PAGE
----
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National Childhood Obesity Awareness Month | Overview

September is National Childhood Obesity Awareness Month. This is a great opportunity to learn ways to promote a balanced lifestyle and prevent obesity. Registered Dietitian, Diane Lindsay-Adler, MS, RDN, CDN, shares tips and ideas for helping your child establish healthy habits.

Encourage healthful eating. The 2020-2025 Dietary Guidelines for Americans recommend consuming a variety of vegetables, fruits, whole grains, lean protein, and low-fat dairy products. Packing a bento box with different compartments is a great way to send your child to school with a balanced lunch. You can include:

  • One serving of their favorite fruit to satisfy their sweet tooth
    • 1/2 cup of berries, a small apple, or half of a banana
  • One serving of bite-sized vegetables
    • Carrot sticks, peppers, or cucumber slices
  • A source of protein that your child enjoys
    • Rolled-up turkey slices, a hard-boiled egg, beans, edamame, or bite-sized chicken sausage pieces
  • Whole grains containing fiber that can help with staying fuller longer.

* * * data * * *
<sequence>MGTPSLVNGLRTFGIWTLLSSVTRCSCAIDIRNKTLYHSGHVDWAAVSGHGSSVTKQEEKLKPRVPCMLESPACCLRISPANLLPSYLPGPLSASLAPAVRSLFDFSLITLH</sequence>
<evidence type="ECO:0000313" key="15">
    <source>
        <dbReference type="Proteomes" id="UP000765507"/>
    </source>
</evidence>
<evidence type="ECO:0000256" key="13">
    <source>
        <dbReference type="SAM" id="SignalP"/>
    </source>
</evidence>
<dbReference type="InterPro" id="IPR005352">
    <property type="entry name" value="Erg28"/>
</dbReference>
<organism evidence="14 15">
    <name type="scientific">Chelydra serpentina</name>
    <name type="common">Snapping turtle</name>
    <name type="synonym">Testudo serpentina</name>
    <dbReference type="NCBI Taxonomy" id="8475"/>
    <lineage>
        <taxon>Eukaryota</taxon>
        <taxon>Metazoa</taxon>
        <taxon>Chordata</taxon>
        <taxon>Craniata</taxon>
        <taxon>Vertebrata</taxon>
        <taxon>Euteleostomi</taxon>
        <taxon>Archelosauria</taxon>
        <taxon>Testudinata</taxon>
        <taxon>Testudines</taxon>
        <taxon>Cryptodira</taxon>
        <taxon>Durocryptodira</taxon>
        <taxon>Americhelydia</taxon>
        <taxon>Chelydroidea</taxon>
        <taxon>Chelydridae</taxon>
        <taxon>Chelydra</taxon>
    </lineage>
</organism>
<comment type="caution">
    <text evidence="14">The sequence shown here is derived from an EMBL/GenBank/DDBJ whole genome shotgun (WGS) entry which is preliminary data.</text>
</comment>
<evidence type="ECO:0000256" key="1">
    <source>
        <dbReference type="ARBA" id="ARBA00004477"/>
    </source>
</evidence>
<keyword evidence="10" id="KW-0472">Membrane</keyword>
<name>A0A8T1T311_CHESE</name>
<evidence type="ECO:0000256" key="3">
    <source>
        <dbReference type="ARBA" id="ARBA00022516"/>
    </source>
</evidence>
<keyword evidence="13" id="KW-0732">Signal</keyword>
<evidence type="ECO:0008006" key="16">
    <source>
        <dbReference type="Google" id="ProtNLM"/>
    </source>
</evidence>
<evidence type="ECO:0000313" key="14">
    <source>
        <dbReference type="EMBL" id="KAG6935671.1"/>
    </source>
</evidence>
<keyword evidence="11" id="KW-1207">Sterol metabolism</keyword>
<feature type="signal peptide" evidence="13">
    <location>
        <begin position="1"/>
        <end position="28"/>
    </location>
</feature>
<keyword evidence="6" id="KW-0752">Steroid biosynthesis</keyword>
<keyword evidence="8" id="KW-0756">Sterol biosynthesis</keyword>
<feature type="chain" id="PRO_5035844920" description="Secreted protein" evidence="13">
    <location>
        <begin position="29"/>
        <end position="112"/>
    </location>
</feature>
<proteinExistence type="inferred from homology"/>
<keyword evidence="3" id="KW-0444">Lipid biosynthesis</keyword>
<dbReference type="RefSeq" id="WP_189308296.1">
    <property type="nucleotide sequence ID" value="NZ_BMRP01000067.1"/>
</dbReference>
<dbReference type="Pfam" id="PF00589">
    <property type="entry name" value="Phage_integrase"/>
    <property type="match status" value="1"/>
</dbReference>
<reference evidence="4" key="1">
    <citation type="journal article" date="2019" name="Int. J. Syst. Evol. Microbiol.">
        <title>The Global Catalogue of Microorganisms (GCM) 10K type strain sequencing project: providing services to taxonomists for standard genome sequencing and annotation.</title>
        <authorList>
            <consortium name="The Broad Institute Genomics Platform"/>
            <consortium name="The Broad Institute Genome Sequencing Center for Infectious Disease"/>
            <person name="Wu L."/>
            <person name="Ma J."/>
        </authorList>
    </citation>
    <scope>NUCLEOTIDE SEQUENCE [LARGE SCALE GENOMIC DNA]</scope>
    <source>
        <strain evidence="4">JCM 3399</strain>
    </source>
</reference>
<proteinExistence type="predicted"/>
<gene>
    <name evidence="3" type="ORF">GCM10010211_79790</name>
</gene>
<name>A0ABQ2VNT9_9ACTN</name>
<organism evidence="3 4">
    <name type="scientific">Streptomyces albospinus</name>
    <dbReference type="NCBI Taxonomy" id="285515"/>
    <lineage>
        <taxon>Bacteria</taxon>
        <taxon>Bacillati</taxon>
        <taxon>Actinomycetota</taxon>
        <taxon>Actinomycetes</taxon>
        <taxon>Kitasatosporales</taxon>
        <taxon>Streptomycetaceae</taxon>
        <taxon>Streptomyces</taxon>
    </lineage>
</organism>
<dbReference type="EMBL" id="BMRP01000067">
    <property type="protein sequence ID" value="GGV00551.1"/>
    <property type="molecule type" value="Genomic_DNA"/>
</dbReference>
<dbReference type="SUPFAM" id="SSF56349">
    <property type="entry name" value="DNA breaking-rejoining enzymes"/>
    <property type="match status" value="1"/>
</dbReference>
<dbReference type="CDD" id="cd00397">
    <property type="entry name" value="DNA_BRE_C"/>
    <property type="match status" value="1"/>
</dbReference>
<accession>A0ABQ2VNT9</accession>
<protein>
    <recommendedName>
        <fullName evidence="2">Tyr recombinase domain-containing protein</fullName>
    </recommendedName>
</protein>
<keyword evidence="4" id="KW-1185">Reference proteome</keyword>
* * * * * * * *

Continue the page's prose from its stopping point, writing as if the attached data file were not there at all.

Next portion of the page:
• Whole grain crackers, cereal, bread, or brown rice
  • Dairy products containing calcium to support healthy bone and tooth growth
    • Low-fat string cheese, low-fat yogurt, and skim milk

*Note: children under two should consume full fat dairy products as the fat is important for healthy brain development

Get moving! The Physical Activity Guidelines for Americans recommend that children 3-5 years old should be physically active throughout the day. Children 6–17 years old need at least 60 minutes of moderate to vigorous physical activity every day. Exercise snacks throughout the day can count toward daily exercise.

  • Exercise snack – a short burst of movement that can be done at any point throughout the day including:
    • Take your pet for a walk
    • Take the stairs instead of the elevator
    • Learn a new TikTok dance
    • Help with cleaning around the house
    • Take a walk or hike with family

Improve sleep. An association has been found between poor sleep habits in children and the development of obesity. Poor sleep habits may increase appetite and decrease physical activity.

How much sleep does my child need?

  • 1-3 years old: 12 to 14 hours a night
  • 3-5 years old: 11 to 13 hours a night
  • 5-12 years old: 10 to 11 hours a night
  • Adolescents: 8.5 to 9.25 hours a night

Teaching your child healthy habits when they are young can prepare them for a lifetime of wellness. Nutrition consultations offer a careful assessment of your child’s medical and dietary history and a review of your family’s day-to-day lifestyle to provide a nutrition plan with specific goals. Click here to set up a nutrition consultation with our Registered Dietitian, Diane Lindsay-Adler, MS, RDN, CDN.